The world’s biggest meat company doesn’t even know where all of the beef it sells is coming from. Let that sink in.
Brazilian meat processing giant JBS supplies meat to companies all over the world. It has now come under fire for a lack of transparency and information gaps in its supply chain. Because of this, the company can’t guarantee consumers it doesn’t have links to illegal deforestation.
In 2009, JBS publically committed to fulfilling the “minimum criteria for industrial-scale cattle operations in the Brazilian Amazon biome.” The commitment—also undertaken by meatpackers Mafrig and Minerva—stated that the company would prove “in a manner that can be monitored, verified, and reported” that no ranchers involved in Amazon deforestation would be included on its supplier list.
Now, a decade later, the company is unable to monitor a significant proportion of its suppliers in the Amazon. According to the Guardian, JBS has “refused to answer direct questions about exactly how much of its beef comes from so-called ‘indirect suppliers.'”
Indirect suppliers are farms where cattle are born or fattened, those farms then sell the animals on to other farms or slaughterhouses. Cattle can be sold several times before JBS purchases them.
In contrast, direct suppliers are farms where cows are both born and reared to slaughter age on the same farm. These are much easier to trace.
According to the sustainability-focused global media platform TriplePundit, one of the issues with indirect suppliers is that “along the way, someone, somewhere could have cut corners—as in cutting down forests to create more pasture land.”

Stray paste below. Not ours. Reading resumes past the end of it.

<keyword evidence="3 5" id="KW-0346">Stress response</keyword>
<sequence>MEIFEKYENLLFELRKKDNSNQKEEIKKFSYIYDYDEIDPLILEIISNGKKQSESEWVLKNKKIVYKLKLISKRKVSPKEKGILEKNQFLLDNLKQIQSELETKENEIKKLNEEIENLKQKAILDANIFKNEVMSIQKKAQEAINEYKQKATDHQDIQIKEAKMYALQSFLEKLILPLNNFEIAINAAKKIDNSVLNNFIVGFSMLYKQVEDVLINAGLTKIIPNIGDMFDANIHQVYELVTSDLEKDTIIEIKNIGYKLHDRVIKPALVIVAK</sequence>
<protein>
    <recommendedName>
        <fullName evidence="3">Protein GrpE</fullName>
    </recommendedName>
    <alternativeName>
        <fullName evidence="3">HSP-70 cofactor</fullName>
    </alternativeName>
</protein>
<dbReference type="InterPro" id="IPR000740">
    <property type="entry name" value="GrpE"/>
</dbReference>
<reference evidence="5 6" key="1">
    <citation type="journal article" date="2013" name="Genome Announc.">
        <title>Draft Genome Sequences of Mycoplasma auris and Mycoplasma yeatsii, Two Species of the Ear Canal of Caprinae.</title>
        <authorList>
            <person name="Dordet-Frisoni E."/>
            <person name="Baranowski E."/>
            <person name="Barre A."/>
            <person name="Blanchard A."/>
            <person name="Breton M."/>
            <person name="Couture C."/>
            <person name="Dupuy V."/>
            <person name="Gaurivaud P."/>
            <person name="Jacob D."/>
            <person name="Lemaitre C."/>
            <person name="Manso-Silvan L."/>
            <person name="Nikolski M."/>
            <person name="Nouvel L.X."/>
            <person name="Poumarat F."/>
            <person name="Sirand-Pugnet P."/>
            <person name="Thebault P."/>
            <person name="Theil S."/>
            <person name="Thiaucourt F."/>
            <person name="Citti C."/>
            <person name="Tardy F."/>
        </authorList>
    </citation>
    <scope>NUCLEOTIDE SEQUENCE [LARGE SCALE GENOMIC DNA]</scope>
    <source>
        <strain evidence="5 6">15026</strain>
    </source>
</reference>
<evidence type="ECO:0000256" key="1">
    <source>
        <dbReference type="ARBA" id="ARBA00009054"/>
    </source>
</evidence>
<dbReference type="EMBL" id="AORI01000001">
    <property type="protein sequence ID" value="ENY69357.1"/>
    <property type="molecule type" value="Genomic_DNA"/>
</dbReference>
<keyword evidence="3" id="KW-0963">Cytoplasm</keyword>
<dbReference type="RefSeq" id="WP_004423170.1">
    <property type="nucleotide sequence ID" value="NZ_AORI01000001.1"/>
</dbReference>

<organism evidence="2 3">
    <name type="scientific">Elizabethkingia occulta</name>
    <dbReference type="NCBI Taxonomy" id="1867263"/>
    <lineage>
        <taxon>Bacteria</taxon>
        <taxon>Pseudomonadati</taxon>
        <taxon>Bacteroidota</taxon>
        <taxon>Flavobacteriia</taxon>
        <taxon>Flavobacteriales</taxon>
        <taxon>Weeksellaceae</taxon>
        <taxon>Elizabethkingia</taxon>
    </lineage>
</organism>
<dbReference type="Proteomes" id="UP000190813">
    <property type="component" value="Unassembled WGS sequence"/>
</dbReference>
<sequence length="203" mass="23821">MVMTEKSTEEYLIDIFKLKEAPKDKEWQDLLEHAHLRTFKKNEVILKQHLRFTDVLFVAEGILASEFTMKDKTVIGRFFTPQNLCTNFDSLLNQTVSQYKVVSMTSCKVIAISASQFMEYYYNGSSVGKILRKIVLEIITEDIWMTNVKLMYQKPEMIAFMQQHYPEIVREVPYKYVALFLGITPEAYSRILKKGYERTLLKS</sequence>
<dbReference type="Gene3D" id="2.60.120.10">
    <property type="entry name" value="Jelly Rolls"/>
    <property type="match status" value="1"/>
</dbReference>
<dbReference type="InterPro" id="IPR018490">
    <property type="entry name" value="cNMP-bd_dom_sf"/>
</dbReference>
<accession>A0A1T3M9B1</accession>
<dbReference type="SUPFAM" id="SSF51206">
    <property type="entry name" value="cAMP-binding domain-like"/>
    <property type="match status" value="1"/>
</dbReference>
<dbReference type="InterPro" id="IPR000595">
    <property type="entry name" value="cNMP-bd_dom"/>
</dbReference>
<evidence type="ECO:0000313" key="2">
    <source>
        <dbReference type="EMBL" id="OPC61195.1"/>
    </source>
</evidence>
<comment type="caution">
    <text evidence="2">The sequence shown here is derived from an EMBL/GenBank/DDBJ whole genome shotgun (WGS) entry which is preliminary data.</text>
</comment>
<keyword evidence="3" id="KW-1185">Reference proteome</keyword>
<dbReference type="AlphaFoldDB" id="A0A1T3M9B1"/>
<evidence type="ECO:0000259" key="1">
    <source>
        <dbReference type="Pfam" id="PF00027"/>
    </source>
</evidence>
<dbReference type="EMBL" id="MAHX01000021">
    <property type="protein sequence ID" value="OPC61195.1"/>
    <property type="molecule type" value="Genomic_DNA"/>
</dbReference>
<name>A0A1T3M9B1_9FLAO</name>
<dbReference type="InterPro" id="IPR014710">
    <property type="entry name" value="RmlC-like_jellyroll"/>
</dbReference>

Unlike JBS, Mafrig has openly admitted half of its cattle comes from indirect suppliers. Last year, reports surfaced linking the meat company with a farmer using illegally deforested land in the Amazon. When called out, Mafrig said it was misled by a government certification of the farm.
Supply chain initiative Trase—run by the Stockholm Environment Institute and NGO Global Canopy—calculated the “deforestation risk” of major meat suppliers in 2019. It cross-referenced official government cattle numbers with deforestation data and data on new pastures. It also included data on indirect suppliers.
Per the Guardian, it noted that Marfrig’s beef exports are linked with 100 sq km of deforestation risk every year and JBS’ beef exports are linked with farms involved in up to 300 sq km of deforestation risk.
Deforestation in the Amazon
Last summer, reports of fires in the Amazon—home to around 10 percent of the world’s known species—dominated headlines. Scientists linked the fires with cattle ranchers.
Ane Alencar—the scientific director of the Institute of Environmental Research in Amazonia—said at the time, “these are not wildfires, but rather fires set by people seeking to create cattle ranches, intentionally ignited during the dry season each year. They cut the trees, leave the wood to dry and later put fire to it, so that the ashes can fertilize the soil.”
After global attention focused on the burning Amazon, Brazil’s President Jair Bolsonaro— nicknamed the “Trump of the Tropics” by some—banned the use of fire to clear trees for 60 days from August 29. In the past, Bolsonaro has called data showing deforestation is rising in the Amazon “lies.”